By  on October 19, 2007

Booming sales in its outdoor division and a revenue bump from the newly formed contemporary brands segment lifted earnings for VF Corp. in the third quarter and pushed revenues beyond $2 billion.

"These results, in this environment, prove that VF has the right brands and strategies to win," Mackey McDonald, chairman and chief executive officer, said in a statement.

However, during a conference call with analysts, McDonald indicated that warm weather and a cloudy retail picture would continue to impact results.

"We expect a fairly choppy retail environment," said McDonald. "Good months will continue to alternate with weaker ones....We believe that the consumer will be fairly resilient, but certainly more selective with the apparel choices they make."

For the three months ended Sept. 29, the Greensboro, N.C.-based apparel giant saw earnings improve 4.8 percent to $207.2 million, or $1.84 a diluted share, compared with earnings of $197.7 million, or $1.75 a share. Revenues for the quarter vaulted 14.5 percent to $2.07 billion from $1.81 billion in the year-ago period. Sales rose 14.6 percent to $2.05 billion from $1.79 billion, while royalty income increased 8.5 percent to $20 million from $18.5 million.

The company's outdoor segment again proved itself to be the key revenue driver. The segment saw sales rise 22 percent to $806 million during the quarter, led by double-digit gains at The North Face, Vans, JanSport, Kipling and Napapijri brands. Eagle Creek, acquired early this year, contributed $10 million in revenues for the quarter.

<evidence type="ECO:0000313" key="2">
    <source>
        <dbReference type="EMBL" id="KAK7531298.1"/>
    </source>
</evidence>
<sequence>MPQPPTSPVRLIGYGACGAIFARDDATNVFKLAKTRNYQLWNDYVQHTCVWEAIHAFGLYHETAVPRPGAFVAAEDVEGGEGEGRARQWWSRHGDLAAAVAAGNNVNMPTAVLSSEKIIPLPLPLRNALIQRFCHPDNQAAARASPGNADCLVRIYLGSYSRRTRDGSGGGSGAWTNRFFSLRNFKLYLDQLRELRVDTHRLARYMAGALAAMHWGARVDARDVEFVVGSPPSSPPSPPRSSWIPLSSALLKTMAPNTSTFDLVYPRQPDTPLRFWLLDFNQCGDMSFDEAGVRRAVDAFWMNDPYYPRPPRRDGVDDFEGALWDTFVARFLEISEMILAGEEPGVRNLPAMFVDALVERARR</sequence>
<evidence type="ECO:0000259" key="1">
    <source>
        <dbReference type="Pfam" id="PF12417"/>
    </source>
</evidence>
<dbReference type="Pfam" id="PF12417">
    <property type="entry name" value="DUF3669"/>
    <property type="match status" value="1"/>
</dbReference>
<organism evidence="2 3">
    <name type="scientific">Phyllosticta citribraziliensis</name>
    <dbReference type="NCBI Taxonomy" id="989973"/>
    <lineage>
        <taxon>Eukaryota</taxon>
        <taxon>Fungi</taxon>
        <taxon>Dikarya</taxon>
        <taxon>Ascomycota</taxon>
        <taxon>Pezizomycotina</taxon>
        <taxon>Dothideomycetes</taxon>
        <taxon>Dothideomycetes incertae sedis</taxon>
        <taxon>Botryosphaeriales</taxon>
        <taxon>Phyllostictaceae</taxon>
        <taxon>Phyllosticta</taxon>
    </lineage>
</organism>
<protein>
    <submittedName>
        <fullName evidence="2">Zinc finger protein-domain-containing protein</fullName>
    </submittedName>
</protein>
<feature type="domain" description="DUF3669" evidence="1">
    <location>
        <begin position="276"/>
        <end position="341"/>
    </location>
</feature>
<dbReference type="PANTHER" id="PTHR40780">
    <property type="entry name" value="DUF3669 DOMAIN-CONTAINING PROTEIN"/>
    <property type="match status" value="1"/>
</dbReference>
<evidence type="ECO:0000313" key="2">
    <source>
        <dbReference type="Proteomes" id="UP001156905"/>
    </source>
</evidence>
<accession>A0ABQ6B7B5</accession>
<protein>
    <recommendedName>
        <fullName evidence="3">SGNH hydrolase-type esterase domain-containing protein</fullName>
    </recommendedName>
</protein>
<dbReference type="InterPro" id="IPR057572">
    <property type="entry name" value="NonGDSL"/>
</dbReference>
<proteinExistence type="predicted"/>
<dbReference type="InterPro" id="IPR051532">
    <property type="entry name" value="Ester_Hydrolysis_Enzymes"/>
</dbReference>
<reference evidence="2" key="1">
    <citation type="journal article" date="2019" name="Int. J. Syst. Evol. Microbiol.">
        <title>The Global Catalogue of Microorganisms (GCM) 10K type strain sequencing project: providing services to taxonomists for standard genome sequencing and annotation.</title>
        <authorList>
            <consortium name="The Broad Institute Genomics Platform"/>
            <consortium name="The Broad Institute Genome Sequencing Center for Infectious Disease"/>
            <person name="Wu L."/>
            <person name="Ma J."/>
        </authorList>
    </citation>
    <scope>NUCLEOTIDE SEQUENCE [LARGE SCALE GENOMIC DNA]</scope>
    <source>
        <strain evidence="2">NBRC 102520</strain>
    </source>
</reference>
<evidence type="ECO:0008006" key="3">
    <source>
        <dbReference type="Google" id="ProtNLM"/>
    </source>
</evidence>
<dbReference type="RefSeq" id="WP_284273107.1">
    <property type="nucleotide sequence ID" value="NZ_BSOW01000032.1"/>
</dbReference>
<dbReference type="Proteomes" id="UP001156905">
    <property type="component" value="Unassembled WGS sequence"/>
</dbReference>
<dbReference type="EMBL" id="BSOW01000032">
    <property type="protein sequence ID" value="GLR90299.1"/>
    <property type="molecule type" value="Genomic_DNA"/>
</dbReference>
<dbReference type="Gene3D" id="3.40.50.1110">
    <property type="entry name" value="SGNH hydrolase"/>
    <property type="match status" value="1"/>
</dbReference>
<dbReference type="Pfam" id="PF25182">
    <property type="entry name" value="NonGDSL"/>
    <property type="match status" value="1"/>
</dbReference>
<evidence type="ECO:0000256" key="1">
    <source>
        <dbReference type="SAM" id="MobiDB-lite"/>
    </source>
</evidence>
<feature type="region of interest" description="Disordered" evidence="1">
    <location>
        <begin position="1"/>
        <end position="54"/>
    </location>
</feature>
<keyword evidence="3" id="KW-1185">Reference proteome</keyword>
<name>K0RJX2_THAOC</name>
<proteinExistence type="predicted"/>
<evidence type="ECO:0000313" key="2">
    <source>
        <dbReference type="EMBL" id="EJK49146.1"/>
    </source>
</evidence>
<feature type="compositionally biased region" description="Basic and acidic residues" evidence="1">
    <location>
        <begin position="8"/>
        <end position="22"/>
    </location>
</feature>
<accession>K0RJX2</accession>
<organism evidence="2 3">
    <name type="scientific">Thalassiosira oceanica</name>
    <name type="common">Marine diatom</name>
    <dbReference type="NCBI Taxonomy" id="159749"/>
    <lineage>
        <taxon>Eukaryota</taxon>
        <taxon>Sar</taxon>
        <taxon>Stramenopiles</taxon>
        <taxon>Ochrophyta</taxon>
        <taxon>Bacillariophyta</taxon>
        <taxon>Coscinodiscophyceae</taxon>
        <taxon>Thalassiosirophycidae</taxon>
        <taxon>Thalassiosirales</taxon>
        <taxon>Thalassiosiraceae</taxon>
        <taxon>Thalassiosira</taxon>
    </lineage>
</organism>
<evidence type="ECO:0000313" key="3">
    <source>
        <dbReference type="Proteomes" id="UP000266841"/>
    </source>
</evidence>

Jeanswear, VF's largest and oldest segment, posted a 3 percent revenue gain. However, the entirety of that growth was due to gains in international markets. International jeanswear revenues improved 13 percent during the quarter. While the Lee and Wrangler brands saw improvements in Europe, the company saw explosive growth in China. The firm's Chinese denim business grew 40 percent during the quarter. Weakness in the retail market led to a decline in domestic revenues.

Nautica dragged down results for the sportswear segment, where overall revenues slid 6 percent. Nautica saw sales fall 10 percent on sluggish performance at department stores.

VF's newest business segment, the contemporary brands coalition, was formed in August with the acquisitions of Seven For All Mankind and Lucy. The new segment contributed $33 million to revenues. Seven For All Mankind will open its first signature store in Los Angeles next month and recently signed a deal to open its second location in the NorthPark Center in Dallas. Lucy will open an additional six stores next month, as well.A 24 percent revenue increase in the imagewear coalition was driven by the acquisition of Majestic Athletic, which contributed an additional $44 million to revenues during the quarter.

For the nine months, earnings were essentially flat, inching up 0.54 percent to $427.2 million, or $3.76 a share, compared with earnings of $424.9 million, or $3.77 a share. Revenues shot up 14 percent to $5.26 billion from $4.62 billion. Sales rose 14.2 percent to $5.21 billion from $4.56 billion and royalty income increased 2.2 percent to $57 million from $55.8 million.

Despite concerns about the department store and mass channel retail sectors, VF upped its guidance for the year. Management now expects revenues for the year to rise 15 percent and earnings per share to increase just over 13 percent. This compares with earlier guidance for revenue gains of 14 percent and EPS gains of 12 percent. VF's board also voted to increase the firm's quarterly cash dividend by 3 cents to 58 cents a share. The dividend will be payable on Dec. 20 to shareholders of record as of Dec. 10.

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